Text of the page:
NDP Tourism critic

NDP Tourism critic

Provincial tourism critic comes to Rupert to learn about tourism in the north

NDP tourism critic, Spencer Hebert, came to Prince Rupert to learn about the opportunities and challenges in the city's tourism industry.

The provincial NDP tourism critic, Spencer Hebert, was in Prince Rupert on Wednesday to talk to the city’s tourism operators about their concerns and needs for expanding the industry here. The Rupert visit is part of a larger tour of northern BC by Hebert to get a better sense of the opportunities for tourism that exist outside the lower mainland.

I want to know about the huge opportunities up here, but also what the challenges are and raise that with the current minister, and so that I have that knowledge. There’s an election coming up and anything could happen. But really, there’s so many opportunities up here, its a great place to visit,” says Hebert.

Hebert was shown around Prince Rupert and its many tourist-dependent businesses by Tourism Prince Rupert, a municipally-funded organization dedicated to promoting the city as a tourist destination to outside markets. The organizations CEO, Bruce Wishart says that making sure people like Hebert understand what is going on in the Prince Rupert tourism industry is just good policy.

Any time you can have a provincial voice understand better what we’re doing here its a benefit to us. It’s not just the ministers, not just the staff of the ministry; everybody in the legislature has to understand our opportunities and challenges. Someone like the tourism critic can bring some of our concerns forward and help us watch out for northern interests,” says Wishart.

Hebert says he was taken all over Prince Rupert to speak with different business owners about their challenges. He went to Cow Bay Cafe where they discussed provincial liquor policy, Prince Rupert Adventure Tours about how tourism and the cruise ships impact their business, the Pioneer Hostel where they talked about promoting hostels as accommodation for budget-conscious tourists, he also attended the chamber of commerce’s luncheon.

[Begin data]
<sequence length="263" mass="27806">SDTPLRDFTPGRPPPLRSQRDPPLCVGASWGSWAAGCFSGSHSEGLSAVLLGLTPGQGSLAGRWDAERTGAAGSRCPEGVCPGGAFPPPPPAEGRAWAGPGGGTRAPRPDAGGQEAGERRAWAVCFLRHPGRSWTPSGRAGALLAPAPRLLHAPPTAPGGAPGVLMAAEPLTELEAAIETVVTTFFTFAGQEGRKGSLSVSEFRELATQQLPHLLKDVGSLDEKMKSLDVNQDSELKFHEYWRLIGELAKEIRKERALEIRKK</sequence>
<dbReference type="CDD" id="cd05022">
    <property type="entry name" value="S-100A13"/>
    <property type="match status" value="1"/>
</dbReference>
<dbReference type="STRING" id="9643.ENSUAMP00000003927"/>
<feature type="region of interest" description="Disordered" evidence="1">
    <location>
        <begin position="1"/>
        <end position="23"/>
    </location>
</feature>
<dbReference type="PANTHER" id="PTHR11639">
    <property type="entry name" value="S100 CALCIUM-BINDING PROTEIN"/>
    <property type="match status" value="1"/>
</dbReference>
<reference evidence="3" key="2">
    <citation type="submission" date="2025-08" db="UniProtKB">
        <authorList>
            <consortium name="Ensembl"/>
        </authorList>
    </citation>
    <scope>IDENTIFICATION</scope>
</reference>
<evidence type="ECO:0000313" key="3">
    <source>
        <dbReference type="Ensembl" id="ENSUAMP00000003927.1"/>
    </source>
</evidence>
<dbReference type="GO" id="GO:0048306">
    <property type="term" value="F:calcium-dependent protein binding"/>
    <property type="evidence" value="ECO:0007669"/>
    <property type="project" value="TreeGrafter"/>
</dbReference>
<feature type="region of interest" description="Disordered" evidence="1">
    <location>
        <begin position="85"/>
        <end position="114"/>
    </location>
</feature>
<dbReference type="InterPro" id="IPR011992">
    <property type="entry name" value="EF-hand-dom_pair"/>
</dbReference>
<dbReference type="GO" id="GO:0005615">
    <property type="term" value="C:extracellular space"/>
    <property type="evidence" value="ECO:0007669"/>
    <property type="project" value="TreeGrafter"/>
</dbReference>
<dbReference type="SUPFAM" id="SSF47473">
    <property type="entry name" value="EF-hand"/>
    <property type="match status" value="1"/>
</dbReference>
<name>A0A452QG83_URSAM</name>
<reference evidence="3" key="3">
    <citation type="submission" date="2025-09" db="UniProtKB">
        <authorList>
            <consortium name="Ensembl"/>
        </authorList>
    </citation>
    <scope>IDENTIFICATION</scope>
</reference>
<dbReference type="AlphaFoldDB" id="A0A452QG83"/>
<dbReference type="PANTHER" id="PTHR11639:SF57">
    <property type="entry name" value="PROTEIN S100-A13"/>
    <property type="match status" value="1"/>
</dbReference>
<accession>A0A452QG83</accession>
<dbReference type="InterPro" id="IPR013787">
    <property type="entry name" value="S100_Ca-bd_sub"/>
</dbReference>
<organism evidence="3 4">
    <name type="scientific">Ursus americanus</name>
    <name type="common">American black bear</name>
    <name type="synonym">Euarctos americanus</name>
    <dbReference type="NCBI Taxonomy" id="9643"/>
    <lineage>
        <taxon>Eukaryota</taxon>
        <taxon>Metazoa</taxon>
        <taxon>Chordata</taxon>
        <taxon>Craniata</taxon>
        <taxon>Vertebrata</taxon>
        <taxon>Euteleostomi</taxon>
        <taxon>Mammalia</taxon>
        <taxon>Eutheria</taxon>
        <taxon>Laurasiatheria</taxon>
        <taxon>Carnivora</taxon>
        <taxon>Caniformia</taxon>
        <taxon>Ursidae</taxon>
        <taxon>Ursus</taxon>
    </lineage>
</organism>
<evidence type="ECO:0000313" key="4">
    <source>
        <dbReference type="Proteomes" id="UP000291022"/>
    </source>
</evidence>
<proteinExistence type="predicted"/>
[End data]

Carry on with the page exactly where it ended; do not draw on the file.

I’d say we have a big opportunity here and my question [for the Tourism Minister] is: what is the Tourism Industry doing to end the uncertainty that tourism businesses have had to face for the past two-and-a-half years,” says Hebert.

Not surprisingly, Hebert lays responsibility for many of the tourism industry’s problems on the ruling Liberal Party.

I think the HST has been a drag on the industry, We got rid of our tourism marketer, Tourism BC, and replaced it with political leadership instead of industry leadership, which was a huge mistake. We haven’t benefitted from the Olympic boost like we were supposed to. But I think we can turn that around,” says Hebert.

Hebert admits that part of tourism industry’s problems has been caused by the recession but he doesn’t believe it is the primary cause. One solution he says he is pushing for is giving cultural institutions like the museum a bigger cut of provincial gaming revenues to the tune of 156-million.

We’ve got to invest in our cultural infrastructure, that’s one way to turn tourism around,” says Hebert.

At the end of his visit to the city Hebert met with members of the city council and other groups at a small gathering at the Museum of Northern BC before heading off to other communities on his tour of the north.

















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